Saturday, June 29, 2013

Backyard birds

This year has been a wonderful year for bird watching in our yard.  We noticed a lot of wood chips on the patio and discovered a pair of Yellow-shafted Flickers (Colaptes auratus auratus) had decided to carve a nest cavity in the old Paper Mulberry tree outside the kitchen window.  The location gave us a great view of the Parent birds as they came and went, and later of the fast growing chicks being fed.  We were lucky enough to watch the chicks fledge, taking flight from a dead tree limb.  I took many photos but haven't done any paintings of them yet.

On the other side of the house a pair of Bluebirds had taken up residence in one of the 12 cubbies in our Martin house.  In 12 years, our Martin house had never even tempted a Purple Martin once, it had always been a condo for Purple Finches and House Sparrows.  But this year we are the proud landlords of two beautiful Bluebirds.  While we could watch the parent Bluebirds fly about the yard catching insects and eating berries, the Martin house is too high for us to easily view the interior.  We set up a spotting scope that allowed us to see dim shapes moving inside the Martin house.  I spent a morning working on a sketch of the parents feeding the chicks (upper part of the page).

We had cleaned out the Martin house once we were sure the Bluebird chicks had fledged and the parents were no longer visiting the house.  This was a bit of a task since the telescoping pole the house is on has rusted together and we couldn't lower it.  We ended up using a 12 foot ladder to climb up to the house to clean it.  But it was worth the effort, we were rewarded by having the Bluebirds build a second nest the very next day!

We have spotted the young Bluebirds from the first clutch in the yard.  They look like odd half sparrow half Bluebird birds, with blue wing and tail, but a brown stripped head and breast.  I added sketches of the parents and one of the first clutch immature Bluebirds to the lower part of the page.

Sunday, June 23, 2013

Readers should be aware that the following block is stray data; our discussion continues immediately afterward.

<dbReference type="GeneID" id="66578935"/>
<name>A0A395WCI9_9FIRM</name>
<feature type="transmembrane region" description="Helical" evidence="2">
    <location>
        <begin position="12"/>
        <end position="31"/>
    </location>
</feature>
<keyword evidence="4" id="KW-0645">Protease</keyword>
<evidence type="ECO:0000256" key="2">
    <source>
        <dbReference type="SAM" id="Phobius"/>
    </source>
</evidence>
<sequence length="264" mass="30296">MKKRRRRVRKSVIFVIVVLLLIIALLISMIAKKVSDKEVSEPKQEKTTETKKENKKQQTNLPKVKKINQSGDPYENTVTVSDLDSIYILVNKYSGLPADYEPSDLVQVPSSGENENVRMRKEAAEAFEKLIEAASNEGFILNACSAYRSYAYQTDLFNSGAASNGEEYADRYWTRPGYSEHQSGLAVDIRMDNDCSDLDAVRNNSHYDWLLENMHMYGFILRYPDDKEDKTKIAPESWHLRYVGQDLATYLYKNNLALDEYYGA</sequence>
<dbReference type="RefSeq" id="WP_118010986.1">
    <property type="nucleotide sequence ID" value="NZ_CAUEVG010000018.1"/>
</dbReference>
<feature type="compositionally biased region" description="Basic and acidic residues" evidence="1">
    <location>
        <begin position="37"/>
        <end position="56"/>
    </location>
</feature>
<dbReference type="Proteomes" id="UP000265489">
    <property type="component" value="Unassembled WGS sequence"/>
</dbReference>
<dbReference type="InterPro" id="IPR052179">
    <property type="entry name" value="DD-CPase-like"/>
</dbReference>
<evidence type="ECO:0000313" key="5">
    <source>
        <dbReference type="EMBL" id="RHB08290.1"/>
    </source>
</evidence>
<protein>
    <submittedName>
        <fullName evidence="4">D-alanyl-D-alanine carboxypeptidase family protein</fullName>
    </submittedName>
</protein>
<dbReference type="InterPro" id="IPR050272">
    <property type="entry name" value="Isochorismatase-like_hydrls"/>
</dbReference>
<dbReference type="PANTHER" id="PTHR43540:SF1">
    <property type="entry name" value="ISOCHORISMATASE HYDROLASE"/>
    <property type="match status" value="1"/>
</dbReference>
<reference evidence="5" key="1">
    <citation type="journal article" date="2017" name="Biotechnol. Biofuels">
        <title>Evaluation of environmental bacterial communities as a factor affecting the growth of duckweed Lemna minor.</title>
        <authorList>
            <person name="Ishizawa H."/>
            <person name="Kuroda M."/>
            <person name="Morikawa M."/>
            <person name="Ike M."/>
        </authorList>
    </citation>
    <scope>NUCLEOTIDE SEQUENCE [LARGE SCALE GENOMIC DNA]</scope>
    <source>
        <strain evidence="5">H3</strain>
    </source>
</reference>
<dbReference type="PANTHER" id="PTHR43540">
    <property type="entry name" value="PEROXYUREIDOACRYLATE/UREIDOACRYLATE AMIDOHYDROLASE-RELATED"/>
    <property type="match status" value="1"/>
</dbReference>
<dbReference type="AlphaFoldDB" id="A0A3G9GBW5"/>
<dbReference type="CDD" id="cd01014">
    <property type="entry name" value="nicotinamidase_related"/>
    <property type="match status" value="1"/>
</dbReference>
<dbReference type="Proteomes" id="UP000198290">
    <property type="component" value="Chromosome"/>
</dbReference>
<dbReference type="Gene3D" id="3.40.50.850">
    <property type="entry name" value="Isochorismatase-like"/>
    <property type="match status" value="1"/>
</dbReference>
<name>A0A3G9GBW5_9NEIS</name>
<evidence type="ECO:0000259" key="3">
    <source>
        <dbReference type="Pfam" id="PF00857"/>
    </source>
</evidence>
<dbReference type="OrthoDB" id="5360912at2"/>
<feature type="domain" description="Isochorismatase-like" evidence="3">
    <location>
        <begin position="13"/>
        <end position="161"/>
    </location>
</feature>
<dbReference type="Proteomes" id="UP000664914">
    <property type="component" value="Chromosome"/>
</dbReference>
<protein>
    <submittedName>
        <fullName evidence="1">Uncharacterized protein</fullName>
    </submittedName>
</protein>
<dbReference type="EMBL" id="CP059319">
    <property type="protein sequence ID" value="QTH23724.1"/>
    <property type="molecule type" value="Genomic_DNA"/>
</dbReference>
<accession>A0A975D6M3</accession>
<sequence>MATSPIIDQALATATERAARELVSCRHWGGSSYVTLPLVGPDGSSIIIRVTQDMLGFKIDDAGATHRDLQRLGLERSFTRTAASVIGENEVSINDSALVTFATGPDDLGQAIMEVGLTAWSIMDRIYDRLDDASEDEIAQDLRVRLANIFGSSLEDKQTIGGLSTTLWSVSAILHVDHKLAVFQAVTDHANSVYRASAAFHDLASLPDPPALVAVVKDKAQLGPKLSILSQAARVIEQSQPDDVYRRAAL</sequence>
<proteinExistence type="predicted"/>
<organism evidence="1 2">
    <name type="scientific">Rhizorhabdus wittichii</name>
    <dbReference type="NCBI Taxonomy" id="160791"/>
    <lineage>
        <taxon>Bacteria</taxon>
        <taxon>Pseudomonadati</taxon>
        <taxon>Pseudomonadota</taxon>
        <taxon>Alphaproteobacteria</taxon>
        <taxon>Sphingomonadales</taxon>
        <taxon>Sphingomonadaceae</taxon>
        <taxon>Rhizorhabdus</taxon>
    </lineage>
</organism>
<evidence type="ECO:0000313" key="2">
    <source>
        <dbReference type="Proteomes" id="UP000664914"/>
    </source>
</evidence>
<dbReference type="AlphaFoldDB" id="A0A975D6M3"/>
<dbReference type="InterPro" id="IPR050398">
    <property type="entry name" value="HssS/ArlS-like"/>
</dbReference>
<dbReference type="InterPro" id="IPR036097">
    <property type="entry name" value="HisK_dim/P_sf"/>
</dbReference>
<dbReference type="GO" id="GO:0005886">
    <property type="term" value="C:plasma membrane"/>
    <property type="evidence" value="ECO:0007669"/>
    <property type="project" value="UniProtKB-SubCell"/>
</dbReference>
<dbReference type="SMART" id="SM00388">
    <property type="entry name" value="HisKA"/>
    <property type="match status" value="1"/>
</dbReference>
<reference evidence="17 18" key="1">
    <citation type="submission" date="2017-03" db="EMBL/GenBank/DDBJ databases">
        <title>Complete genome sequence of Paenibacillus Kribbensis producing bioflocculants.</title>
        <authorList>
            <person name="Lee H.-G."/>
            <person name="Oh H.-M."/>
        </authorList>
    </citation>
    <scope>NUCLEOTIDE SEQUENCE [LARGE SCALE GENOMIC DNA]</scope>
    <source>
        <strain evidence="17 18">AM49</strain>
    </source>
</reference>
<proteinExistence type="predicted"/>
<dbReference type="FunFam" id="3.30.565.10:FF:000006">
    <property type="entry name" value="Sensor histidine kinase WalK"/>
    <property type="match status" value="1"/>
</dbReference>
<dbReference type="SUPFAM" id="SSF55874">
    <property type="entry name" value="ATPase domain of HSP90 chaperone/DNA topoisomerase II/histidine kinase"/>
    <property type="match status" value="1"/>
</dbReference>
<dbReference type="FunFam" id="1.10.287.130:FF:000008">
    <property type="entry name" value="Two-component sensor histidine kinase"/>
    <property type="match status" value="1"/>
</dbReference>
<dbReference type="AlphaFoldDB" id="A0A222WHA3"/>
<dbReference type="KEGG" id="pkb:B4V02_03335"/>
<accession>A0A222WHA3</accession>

Sketching birds

The plan was to spend an hour or two sketching flowers at the  Georgia State Botanical Garden.  The roses are in full bloom now and they were my target.  The roses are in the new terraced garden, at the far end from the lower parking lot.   As I walked along the winding garden path on my way over to the rose garden I heard an irritated chirp chirp chirp.  As I got closer I caught fleeting glimpses of a small yellow bird flitting from branch to branch.  Stopping only to emit a few abrupt chirps before moving on.

Since I had binoculars but not a camera or bird book, I decided to take a few notes and do a quick sketch of  the bird.  This should be quick and easy I thought, and I could identify the bird when I got home.  Well 30 minutes later I was still working on the sketch.  The bird was small, fast and dodging around leaves and branches giving me glimpses of only bits and pieces.  It lead me up and back down the garden path several times.  I did however, with the help of the binoculars manage to take enough notes that with my pencil sketch I was able to identify the Kentucky Warbler (Geothlypis formosa).   This was a new sighting for me, so it was well worth my time.

The yellow underside without any spots or stripes, the black mask that extends down the neck like side burns, and the yellow stripe that wraps around the eye were the distinctive characteristics that helped me identify the bird.  After reading that these birds nest in bushes near the ground I realized the bird was trying to defend a nest (which I never saw).  This also explains the mohawk hair style the bird was sporting.  I never heard the bird's normal call, since it was so irritated with the foot traffic along the path.